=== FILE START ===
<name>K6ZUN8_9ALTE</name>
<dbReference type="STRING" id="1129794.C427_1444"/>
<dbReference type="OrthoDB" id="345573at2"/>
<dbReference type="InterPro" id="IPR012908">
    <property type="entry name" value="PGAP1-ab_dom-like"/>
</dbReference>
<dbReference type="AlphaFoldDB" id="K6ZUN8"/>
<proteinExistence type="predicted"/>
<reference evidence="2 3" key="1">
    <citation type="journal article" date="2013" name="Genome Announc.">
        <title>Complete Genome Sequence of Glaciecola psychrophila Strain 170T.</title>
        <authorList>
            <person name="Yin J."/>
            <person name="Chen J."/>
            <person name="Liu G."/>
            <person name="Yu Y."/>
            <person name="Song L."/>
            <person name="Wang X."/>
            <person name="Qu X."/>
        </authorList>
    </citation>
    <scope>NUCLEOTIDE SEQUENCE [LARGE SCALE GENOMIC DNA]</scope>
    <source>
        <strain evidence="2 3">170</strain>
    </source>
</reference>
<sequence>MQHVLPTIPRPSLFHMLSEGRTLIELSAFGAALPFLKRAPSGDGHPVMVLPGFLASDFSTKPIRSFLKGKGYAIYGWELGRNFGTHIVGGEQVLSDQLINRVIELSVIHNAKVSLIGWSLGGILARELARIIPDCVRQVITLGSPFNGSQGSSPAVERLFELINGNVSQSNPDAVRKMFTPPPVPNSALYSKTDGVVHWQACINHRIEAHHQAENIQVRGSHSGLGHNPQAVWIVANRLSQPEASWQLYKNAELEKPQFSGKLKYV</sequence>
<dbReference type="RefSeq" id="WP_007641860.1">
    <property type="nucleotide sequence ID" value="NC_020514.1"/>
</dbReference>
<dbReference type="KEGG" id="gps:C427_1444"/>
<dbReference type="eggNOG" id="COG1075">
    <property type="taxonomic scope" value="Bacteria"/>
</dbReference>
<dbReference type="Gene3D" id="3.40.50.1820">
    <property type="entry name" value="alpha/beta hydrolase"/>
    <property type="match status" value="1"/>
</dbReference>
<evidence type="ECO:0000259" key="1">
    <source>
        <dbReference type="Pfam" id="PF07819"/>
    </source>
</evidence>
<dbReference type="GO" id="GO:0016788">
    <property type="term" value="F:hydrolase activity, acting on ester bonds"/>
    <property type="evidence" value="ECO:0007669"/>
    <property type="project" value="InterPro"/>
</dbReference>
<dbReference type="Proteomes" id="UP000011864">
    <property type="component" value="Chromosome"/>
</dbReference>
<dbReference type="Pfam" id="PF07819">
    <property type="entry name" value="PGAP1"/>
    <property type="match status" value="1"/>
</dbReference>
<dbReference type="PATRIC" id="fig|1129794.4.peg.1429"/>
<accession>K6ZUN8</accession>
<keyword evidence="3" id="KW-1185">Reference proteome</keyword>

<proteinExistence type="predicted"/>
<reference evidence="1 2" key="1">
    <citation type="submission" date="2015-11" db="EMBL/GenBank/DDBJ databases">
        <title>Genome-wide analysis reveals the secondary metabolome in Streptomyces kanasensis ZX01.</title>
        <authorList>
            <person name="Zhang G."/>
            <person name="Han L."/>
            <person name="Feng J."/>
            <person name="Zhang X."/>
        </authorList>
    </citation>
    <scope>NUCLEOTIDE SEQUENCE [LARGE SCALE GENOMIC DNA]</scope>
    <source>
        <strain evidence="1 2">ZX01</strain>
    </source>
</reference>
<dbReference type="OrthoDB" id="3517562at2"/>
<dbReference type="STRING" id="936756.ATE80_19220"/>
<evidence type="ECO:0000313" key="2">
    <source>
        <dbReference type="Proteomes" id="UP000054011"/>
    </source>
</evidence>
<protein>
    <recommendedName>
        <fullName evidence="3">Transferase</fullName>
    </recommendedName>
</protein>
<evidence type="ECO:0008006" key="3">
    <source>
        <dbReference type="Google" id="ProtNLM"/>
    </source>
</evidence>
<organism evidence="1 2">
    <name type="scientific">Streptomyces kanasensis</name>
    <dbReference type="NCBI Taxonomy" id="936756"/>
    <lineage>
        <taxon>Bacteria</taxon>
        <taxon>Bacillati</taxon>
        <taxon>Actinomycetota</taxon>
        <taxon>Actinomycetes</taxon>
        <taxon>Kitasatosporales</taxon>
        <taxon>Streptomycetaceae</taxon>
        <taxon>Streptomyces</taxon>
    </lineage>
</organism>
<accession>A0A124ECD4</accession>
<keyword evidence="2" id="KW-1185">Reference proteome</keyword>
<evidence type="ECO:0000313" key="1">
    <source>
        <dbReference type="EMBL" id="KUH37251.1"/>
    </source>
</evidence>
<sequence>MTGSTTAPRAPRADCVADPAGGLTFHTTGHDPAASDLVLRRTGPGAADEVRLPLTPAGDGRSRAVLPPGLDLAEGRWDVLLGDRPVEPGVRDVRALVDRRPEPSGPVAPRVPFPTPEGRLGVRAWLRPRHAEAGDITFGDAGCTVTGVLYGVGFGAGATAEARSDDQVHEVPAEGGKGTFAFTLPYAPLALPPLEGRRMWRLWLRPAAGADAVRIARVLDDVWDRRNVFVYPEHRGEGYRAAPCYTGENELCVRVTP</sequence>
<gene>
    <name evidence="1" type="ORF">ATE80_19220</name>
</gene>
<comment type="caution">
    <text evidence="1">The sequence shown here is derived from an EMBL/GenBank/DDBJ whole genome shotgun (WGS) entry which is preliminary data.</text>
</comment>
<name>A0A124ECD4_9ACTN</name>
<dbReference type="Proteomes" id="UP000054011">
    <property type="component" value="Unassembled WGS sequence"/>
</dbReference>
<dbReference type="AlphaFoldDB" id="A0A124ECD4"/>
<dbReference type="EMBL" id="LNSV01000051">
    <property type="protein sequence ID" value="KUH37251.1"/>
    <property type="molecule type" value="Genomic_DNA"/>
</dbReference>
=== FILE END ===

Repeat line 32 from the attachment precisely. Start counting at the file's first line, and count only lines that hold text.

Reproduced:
<dbReference type="eggNOG" id="COG1075">